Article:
Well, I must say, I’m very excited to talk about this one, because I’m 17, which is right about the beginning of that transitional cusp from childhood into adulthood.
So, when I was kid, I imagined what it was like to be an adult. I imagined…wealth. Exorbitance. Possession. When I was a kid, I forever sought an equality, a justice…I didn’t like the fact that I couldn’t deal with my parents as equals, that my opinions couldn’t matter as much as an adults–these are things with which I still struggle today. I think, when I was younger, I saw age as power. The older I got, the more things I could have and the more things I could do, thus I could control more, affect more, and be more powerful.
I kinda sound like a sociopath.
I’ve always wanted to do things. I’ve always felt this yearning, this congenital and insatiable desire to produce, to be of value to the world, to give good things to good people. I’ve always wanted, without fail, to touch as many souls as I can. That’s why I do what I do now, that’s why I work on this blog. To bring it to others. That’s my why.
I think my idea of adult life wasn’t too far off. I think I missed a lot of the intricacies, the complexities; I think I didn’t fully understand some of the focuses, the shifts in concern; I think I overlooked most of the give-and-take, the compromising, the rationalizing. I epitomized adulthood in my mind as a time in which we had the power to chase that why, to do what it is we’ve always wanted to do. But the truth is, I think adulthood is still that chase, that endless race to reach our goals…but things get in the way. As a child, I was an idealist, and as a young adult, I still am one–but I’m far more aware of the real issues before me. Do I still think anybody, child or adult, can go out and reach their goals, sure.
But becoming an adult makes it a lot tougher.
When I was a kid, I never understood this. I never got how it worked. I always said to myself, ‘why fall down seven times and stand up eight? Why not fall once, figure out what went wrong, and then not fall down again?’ I had this image in my head of a guy just running into the same issues, being beaten down by the same demons, falling to the same calamity. And I didn’t understand it; I didn’t understand it when I was a kid, and even as I’ve grown, I still don’t understand it too well.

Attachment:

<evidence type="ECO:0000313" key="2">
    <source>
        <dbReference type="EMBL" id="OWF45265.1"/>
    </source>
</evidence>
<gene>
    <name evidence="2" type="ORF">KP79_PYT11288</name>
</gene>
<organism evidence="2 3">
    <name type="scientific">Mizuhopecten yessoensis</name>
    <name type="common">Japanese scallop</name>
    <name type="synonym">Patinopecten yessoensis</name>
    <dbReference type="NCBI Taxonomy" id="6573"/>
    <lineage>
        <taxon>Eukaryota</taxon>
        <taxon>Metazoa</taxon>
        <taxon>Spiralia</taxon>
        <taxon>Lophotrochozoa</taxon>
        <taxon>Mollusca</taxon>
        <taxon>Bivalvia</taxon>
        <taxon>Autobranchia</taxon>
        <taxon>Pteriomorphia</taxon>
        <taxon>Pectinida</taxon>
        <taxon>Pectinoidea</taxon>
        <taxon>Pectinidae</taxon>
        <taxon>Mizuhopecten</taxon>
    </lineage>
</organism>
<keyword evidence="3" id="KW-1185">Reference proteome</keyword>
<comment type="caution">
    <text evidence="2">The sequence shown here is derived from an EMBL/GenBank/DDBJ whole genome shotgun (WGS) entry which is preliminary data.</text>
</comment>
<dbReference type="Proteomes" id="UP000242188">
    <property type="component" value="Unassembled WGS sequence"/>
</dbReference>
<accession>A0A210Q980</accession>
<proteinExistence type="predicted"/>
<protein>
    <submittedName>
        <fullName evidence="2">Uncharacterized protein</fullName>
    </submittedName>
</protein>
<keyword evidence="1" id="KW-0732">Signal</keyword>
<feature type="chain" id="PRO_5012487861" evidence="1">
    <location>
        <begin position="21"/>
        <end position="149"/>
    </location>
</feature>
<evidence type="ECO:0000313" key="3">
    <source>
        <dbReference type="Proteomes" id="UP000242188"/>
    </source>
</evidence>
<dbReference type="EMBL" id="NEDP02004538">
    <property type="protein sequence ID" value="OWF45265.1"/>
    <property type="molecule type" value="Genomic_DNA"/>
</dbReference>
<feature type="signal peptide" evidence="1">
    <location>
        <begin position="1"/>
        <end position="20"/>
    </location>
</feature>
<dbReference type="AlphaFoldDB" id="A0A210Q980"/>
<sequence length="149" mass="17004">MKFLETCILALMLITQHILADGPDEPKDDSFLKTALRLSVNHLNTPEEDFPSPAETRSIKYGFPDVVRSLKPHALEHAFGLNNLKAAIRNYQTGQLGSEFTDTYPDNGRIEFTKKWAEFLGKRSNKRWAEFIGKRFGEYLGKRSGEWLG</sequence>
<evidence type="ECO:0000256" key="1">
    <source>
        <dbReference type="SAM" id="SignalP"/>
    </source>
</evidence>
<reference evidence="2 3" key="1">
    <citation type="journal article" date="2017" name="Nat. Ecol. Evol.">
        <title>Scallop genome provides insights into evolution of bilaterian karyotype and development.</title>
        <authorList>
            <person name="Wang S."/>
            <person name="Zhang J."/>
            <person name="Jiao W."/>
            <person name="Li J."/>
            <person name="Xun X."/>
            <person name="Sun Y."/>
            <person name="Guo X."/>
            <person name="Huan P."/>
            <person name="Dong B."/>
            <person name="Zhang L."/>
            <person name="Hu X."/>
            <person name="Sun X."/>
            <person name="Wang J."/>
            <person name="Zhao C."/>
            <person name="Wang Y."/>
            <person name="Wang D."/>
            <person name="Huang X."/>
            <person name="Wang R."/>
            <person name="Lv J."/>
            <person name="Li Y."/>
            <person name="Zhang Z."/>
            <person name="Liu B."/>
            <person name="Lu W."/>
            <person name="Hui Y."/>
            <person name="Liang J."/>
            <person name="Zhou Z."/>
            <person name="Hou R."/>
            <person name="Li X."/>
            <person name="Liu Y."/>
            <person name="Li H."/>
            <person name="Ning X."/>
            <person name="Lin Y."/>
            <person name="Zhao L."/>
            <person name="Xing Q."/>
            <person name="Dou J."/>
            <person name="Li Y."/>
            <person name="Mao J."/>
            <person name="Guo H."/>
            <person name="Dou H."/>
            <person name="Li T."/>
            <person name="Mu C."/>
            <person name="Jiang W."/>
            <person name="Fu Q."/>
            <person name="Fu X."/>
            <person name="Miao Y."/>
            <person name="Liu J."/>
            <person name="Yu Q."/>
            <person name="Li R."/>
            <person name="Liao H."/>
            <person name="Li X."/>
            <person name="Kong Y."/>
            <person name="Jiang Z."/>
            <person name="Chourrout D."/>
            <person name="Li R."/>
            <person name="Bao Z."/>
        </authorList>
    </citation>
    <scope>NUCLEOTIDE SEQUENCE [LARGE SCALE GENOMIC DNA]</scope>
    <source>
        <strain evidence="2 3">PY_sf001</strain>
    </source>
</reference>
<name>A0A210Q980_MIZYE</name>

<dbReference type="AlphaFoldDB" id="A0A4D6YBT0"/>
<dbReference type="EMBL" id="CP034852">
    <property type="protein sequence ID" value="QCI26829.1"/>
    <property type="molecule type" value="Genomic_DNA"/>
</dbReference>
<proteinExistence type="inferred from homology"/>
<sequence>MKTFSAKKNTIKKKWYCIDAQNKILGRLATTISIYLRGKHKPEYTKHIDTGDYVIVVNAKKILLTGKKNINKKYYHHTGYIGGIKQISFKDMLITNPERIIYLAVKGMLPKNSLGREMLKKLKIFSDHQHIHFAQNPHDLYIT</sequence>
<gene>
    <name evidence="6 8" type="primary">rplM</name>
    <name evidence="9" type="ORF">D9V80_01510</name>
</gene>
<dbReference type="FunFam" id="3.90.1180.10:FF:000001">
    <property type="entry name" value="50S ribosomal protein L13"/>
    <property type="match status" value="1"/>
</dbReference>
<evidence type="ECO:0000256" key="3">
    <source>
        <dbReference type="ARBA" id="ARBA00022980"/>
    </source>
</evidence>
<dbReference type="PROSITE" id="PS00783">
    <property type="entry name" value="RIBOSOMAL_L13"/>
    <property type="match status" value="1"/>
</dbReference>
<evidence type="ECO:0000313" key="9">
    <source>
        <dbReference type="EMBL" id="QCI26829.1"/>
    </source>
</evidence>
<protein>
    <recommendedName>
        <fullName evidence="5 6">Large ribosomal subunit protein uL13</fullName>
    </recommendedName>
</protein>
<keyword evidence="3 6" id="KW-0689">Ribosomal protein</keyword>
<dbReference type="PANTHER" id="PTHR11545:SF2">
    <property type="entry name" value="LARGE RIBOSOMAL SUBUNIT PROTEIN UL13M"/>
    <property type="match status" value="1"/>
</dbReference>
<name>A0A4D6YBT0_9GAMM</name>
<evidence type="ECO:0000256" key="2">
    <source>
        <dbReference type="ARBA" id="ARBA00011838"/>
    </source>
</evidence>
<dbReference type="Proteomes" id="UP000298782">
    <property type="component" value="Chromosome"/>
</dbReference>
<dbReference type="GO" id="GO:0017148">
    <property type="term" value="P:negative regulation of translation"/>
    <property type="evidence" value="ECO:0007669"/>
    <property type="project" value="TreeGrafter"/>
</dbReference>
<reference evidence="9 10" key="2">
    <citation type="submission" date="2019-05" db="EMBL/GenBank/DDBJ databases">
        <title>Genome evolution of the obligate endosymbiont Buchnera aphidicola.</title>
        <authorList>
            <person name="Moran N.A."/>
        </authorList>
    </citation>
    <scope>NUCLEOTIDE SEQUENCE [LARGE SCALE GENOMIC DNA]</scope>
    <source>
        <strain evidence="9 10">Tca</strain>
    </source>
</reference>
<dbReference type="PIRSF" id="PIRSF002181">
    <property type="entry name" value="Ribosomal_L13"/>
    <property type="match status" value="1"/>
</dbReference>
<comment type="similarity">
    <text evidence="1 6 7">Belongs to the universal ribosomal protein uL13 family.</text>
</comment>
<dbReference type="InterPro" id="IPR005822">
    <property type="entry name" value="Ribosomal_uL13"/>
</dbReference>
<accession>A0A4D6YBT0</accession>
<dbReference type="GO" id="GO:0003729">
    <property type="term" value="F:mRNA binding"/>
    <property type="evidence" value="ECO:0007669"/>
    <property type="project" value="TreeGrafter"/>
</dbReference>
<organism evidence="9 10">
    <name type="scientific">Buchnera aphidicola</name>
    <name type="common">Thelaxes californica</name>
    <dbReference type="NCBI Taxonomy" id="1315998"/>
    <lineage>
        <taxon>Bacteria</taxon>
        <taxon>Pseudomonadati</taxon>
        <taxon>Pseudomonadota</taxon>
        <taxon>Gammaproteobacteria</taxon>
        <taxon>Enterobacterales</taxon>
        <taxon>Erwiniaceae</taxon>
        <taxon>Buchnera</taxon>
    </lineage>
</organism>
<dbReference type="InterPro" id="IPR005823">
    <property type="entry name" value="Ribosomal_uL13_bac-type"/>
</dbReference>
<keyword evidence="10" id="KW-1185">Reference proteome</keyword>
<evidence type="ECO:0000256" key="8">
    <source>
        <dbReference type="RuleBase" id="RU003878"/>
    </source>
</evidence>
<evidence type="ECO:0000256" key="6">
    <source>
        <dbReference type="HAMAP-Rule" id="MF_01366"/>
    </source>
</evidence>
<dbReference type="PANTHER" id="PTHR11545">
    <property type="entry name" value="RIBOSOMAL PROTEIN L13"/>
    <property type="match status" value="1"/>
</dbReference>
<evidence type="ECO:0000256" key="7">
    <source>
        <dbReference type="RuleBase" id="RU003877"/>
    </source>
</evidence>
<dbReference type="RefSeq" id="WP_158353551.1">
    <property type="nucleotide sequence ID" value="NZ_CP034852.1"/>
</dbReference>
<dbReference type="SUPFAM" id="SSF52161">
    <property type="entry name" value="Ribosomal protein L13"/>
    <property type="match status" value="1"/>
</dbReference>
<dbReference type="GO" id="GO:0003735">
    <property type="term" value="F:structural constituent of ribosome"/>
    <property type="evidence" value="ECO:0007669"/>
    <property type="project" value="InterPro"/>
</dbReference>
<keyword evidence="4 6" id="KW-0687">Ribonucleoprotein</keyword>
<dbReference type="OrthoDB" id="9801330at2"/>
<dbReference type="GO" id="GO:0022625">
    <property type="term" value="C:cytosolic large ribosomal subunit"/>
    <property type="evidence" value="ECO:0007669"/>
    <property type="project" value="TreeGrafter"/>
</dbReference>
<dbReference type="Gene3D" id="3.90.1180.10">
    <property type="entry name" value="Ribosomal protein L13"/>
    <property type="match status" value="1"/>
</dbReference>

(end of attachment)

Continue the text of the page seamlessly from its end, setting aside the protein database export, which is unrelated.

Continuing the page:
I finally started to understand it when I fell down, and I fell hard.
As you guys may know, I’m unable to run, due to an injury that, by the end of the week, should be history:) In thinking about the effect that this injury has on my life, I realized how much discipline I have lost. Running was the first thing I did every morning, and it set the tone for my day. Don’t get me wrong, I’m still working, I’m still doing stuff…but discipline implies recognition of a set of rules, adherence to a code, life on a path. Without the discipline, without the run…I fell.
So I’ve been working, sure. But I’ve been pushing against a brick wall, running on a treadmill, writing without ink. I know the correct path, and I’ve abandoned it. As a result, I’m working without an idea of why, without a reason..I’m a renegade, a loose cannon. And I’m accomplishing nothing.
Look, I think 99% of the kids on Earth want to buy their mom a new home, buy their dad a new car…and when life gets at you, when life drives you into a corner, when life makes you fall…well, you’re supposed to get back up and go get your momma that house and go get your pop that car…but it’s hard.
It’s easy to stay disciplined when life isn’t on your back, it’s easy to stay on that path when life isn’t screwing with you, it’s easy to put in good work when life isn’t resisting you. But when life smacks you down, when it’s hard…you gotta claw your way back.